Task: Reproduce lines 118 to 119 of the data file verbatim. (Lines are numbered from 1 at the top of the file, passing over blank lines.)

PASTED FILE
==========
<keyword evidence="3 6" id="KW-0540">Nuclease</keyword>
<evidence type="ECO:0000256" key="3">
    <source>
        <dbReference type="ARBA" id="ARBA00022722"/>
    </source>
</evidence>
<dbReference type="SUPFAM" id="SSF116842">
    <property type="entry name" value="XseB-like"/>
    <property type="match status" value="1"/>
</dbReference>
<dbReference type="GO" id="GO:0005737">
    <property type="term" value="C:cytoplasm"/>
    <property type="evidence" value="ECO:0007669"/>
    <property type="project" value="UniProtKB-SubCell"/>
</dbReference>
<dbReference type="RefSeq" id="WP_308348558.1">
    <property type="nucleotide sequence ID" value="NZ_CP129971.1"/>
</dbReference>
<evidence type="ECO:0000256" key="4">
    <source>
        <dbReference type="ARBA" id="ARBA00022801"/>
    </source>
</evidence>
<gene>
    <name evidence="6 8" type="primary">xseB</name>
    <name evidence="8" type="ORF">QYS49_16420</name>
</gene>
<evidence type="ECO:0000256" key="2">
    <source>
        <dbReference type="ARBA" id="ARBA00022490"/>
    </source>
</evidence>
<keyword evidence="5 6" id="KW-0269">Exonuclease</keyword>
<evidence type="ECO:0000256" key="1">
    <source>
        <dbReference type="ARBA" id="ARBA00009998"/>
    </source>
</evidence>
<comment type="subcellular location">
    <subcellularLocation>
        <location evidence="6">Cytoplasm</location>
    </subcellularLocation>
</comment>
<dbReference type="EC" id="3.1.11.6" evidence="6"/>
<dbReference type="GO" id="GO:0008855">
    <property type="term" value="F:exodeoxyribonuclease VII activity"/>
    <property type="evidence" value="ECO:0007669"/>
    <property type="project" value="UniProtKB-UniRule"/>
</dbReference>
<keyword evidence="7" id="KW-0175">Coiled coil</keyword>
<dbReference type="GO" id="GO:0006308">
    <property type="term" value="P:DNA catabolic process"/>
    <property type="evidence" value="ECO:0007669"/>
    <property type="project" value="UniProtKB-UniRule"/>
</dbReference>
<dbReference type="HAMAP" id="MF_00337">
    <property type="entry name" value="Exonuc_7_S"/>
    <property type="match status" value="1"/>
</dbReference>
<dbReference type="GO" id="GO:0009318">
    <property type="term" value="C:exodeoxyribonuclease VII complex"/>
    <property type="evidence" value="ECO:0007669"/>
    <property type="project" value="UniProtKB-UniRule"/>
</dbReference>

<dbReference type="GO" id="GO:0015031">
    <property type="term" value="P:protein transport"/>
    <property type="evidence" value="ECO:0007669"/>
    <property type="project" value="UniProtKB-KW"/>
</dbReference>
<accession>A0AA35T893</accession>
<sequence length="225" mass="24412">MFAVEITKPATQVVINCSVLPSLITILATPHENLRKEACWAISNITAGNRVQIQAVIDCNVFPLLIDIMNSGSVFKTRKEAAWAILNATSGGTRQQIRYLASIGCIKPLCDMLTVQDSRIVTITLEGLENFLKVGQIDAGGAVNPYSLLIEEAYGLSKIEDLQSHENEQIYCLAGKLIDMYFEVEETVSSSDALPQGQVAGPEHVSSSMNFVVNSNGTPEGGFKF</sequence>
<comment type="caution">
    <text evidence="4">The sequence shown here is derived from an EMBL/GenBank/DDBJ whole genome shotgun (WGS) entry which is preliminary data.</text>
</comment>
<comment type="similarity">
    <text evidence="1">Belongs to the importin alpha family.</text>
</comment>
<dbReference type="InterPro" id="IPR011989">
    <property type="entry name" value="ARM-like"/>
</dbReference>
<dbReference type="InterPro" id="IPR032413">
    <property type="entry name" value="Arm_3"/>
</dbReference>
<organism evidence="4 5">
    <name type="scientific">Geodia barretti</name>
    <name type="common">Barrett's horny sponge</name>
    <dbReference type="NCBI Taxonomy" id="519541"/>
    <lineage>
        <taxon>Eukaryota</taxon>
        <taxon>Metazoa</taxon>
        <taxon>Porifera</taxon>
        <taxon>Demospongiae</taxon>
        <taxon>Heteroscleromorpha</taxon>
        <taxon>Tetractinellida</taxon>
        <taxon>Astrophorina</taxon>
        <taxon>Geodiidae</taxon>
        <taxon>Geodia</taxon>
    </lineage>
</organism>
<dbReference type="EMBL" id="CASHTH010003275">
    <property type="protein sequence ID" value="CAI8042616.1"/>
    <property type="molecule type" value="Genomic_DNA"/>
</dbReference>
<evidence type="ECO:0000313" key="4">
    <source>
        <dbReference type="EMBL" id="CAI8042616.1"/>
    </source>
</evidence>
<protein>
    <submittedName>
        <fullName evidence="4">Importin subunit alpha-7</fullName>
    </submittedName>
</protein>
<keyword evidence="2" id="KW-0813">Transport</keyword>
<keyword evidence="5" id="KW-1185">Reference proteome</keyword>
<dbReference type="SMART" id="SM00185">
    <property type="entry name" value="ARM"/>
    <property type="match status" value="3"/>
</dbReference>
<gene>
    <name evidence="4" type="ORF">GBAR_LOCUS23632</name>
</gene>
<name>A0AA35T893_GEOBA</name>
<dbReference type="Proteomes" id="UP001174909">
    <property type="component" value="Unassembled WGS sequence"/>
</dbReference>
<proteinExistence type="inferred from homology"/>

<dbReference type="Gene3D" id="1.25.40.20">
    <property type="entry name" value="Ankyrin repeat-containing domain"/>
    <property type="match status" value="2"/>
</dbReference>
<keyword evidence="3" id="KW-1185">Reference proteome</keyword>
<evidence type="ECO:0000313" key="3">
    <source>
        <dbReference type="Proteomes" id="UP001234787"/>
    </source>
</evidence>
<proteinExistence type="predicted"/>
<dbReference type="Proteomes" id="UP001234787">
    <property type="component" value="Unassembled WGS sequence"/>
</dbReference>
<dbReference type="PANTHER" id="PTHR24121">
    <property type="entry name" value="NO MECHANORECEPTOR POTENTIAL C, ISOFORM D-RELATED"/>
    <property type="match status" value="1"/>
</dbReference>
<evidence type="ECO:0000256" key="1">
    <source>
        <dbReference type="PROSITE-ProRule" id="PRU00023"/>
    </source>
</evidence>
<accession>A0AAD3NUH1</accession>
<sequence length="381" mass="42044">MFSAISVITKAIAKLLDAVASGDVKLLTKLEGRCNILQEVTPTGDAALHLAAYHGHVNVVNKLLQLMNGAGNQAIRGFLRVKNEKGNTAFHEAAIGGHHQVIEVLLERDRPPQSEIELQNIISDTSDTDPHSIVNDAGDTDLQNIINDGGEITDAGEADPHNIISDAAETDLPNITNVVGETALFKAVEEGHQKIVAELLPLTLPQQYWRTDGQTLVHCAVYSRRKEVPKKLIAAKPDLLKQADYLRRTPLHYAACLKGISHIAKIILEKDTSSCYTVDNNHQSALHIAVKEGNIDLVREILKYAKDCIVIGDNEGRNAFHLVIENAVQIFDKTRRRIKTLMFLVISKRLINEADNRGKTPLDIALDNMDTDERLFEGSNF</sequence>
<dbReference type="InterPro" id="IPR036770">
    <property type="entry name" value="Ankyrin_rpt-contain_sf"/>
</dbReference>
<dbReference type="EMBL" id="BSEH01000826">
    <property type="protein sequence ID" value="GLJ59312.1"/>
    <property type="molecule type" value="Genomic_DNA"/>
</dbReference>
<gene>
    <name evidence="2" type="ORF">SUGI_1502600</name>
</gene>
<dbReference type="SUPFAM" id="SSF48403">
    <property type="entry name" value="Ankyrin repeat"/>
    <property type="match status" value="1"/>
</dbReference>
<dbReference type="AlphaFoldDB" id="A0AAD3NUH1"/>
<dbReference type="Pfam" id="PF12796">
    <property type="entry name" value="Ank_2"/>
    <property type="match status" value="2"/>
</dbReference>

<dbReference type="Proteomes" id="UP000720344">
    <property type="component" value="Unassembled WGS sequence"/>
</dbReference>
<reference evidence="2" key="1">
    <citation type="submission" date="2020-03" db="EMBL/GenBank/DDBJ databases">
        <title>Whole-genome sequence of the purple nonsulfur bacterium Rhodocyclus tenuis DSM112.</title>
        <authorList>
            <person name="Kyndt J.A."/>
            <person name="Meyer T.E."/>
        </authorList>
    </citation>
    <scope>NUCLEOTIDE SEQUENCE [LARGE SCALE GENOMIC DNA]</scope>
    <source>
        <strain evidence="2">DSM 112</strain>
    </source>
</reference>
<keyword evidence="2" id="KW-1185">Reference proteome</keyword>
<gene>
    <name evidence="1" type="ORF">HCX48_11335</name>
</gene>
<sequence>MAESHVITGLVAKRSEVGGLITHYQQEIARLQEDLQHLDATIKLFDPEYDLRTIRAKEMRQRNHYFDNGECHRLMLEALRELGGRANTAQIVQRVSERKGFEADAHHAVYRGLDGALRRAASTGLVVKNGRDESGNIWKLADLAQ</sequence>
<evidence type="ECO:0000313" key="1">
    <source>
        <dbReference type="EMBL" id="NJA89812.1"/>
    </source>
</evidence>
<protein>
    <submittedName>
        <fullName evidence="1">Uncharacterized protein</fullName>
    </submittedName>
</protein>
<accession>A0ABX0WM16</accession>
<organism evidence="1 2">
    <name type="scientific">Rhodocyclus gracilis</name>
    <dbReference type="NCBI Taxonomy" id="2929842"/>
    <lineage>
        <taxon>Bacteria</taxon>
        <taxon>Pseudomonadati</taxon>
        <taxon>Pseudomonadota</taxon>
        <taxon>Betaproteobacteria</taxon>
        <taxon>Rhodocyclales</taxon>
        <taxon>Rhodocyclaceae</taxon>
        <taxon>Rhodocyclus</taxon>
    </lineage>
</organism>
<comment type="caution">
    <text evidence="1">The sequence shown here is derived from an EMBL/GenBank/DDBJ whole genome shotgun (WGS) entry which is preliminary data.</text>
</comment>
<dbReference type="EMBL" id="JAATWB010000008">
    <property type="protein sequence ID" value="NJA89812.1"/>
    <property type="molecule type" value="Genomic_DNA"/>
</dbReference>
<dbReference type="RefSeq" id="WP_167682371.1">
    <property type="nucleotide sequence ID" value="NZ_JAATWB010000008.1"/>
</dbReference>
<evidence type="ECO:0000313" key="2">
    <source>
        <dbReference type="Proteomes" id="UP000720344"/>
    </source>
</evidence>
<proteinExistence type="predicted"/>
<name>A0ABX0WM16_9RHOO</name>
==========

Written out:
    <property type="match status" value="3"/>
</dbReference>